November 1, 2009 By Jim Russell
Photo: Jim Russell, vice president of public sector, Symantec/Photo courtesy of Symantec
As budgets tighten and public-sector agencies face increased scrutiny due to spending, virtualization is transforming the endpoint and data center by increasing utilization rates, reducing energy consumption and driving down costs.
As a result, many public-sector agencies are moving outside their comfort zones to explore virtualization as a viable alternative. The goal of virtualization and other emerging technologies is centered on doing more with less - a promise that is hard to ignore in these economic times. The following are benefits government agencies can expect when implementing virtualization:
Server and endpoint virtualization offers government agencies a streamlined, automated and cost-effective way to deploy and support both computing resources and users, while also meeting regulatory requirements for privacy and reporting.
A recent study by MeriTalk, a federally focused, online IT network, found that virtualization could bring $13.3 billion in savings, including $1 billion from the U.S. Army, $880 million from the U.S. Department of Justice and $592 million from the U.S. Department of Agriculture.
In addition, Andi Mann, research director at Enterprise Management Associates, noted that 90 percent of enterprises report real and measurable return on investment (ROI) from virtualization in general. This translates into renewed opportunity for agencies to leverage virtualization as a cost-saving measure.
However, simply saying virtualization helps users be more productive and reduces IT management costs doesn't mean it actually does. Below are some examples of how virtualization technology can help businesses save money today:
The ability to telework assists government agencies in becoming more efficient. According to a December 2008 government study on telework, most federal agencies' telework programs have either expanded or held steady since 2006.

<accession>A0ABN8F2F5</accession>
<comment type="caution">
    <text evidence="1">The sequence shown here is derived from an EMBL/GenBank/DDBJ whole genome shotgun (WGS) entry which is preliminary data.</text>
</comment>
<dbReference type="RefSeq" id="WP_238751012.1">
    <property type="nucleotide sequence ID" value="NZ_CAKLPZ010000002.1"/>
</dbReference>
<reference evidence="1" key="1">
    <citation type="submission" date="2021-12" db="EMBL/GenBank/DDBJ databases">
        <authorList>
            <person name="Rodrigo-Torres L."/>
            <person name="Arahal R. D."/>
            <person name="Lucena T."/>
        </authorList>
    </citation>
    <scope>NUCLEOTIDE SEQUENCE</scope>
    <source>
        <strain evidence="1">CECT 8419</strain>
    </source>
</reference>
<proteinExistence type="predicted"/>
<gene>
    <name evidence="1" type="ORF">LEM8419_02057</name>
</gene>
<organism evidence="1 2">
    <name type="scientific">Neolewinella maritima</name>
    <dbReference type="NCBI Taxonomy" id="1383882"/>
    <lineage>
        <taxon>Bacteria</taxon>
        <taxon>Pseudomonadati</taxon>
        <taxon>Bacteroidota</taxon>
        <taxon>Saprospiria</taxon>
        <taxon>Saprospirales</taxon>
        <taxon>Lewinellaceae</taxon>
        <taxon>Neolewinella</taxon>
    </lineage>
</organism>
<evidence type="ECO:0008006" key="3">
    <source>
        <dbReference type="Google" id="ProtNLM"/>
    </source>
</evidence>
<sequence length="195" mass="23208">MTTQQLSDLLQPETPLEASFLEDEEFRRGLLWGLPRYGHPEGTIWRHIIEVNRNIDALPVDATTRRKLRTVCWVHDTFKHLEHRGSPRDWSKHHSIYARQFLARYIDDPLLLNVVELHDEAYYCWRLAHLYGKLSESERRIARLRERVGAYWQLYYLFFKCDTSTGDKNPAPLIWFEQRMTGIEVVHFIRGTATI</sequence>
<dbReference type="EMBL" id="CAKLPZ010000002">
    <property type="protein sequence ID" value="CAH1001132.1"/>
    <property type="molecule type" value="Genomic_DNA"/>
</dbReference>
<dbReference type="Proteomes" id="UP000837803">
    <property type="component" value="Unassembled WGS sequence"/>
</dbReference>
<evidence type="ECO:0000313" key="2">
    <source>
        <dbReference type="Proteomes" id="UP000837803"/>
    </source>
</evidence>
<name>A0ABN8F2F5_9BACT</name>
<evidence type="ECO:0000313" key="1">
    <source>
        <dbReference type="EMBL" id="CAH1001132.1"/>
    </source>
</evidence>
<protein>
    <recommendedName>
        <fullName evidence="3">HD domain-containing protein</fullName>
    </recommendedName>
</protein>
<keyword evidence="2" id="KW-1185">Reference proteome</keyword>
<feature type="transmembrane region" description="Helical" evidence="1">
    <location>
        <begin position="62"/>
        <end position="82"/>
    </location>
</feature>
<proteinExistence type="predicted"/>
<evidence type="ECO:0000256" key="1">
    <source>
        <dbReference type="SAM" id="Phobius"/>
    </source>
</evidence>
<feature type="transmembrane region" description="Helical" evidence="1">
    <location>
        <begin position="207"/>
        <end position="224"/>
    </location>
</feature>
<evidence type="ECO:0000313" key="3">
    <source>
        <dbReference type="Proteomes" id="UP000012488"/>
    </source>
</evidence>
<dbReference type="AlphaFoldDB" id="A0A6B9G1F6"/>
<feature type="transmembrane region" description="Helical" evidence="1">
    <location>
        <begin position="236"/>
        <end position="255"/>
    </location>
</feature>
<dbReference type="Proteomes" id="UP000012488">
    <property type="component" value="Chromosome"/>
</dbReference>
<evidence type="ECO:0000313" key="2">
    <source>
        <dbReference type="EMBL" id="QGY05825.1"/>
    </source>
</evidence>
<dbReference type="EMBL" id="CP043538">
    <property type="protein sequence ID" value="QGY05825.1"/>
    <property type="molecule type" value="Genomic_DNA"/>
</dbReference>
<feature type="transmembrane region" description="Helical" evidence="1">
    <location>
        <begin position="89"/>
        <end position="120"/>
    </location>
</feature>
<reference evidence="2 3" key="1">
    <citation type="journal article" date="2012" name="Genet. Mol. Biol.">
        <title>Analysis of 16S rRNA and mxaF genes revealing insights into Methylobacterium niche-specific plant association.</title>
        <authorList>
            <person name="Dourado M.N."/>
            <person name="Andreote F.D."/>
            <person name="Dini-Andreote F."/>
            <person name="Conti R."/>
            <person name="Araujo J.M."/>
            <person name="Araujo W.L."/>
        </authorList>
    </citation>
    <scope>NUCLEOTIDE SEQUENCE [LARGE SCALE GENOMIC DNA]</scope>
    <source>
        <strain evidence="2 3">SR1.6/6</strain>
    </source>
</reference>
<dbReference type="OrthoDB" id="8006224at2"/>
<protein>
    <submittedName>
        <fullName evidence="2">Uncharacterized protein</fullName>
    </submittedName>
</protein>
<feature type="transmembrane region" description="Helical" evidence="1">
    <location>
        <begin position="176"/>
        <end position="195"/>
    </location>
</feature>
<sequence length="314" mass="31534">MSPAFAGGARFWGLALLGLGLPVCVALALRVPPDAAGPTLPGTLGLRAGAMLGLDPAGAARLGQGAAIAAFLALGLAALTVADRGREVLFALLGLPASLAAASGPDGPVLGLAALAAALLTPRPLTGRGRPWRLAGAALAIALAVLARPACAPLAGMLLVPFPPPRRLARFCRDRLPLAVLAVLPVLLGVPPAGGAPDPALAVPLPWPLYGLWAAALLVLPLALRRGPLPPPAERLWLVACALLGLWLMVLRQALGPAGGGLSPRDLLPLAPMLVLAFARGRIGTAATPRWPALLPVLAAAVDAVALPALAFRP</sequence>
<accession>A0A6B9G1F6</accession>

However, this same ability can pose security challenges. As agencies across the government are directed to keep their communications transparent, they must find a way to keep the information secure.
Agencies are finding that a well managed workspace is a secure workspace. Technology such as virtualization helps IT departments in the public sector set up solid endpoint controls. Leaving security to users can be dangerous so having controls in place to secure agency information is essential.
However, protection solely on the endpoint is comparable to one hand clapping. We must protect the information and sensitive data that resides on servers as well as endpoints. Data loss protection (DLP) technology can help protect sensitive information from leaving an agency's or organization's enterprise.
Virtualization helps workers in government agencies become more agile by providing the ability to telework from any location. With streaming technology, government employees can access their applications anywhere, anytime, on-demand. That access drives agility and is a direct contributor to an agency's top line. This approach, which requires only a single connection and efficiently utilizes server and connection resources, ensures that users obtain consistently reliable access to an agency's applications and data.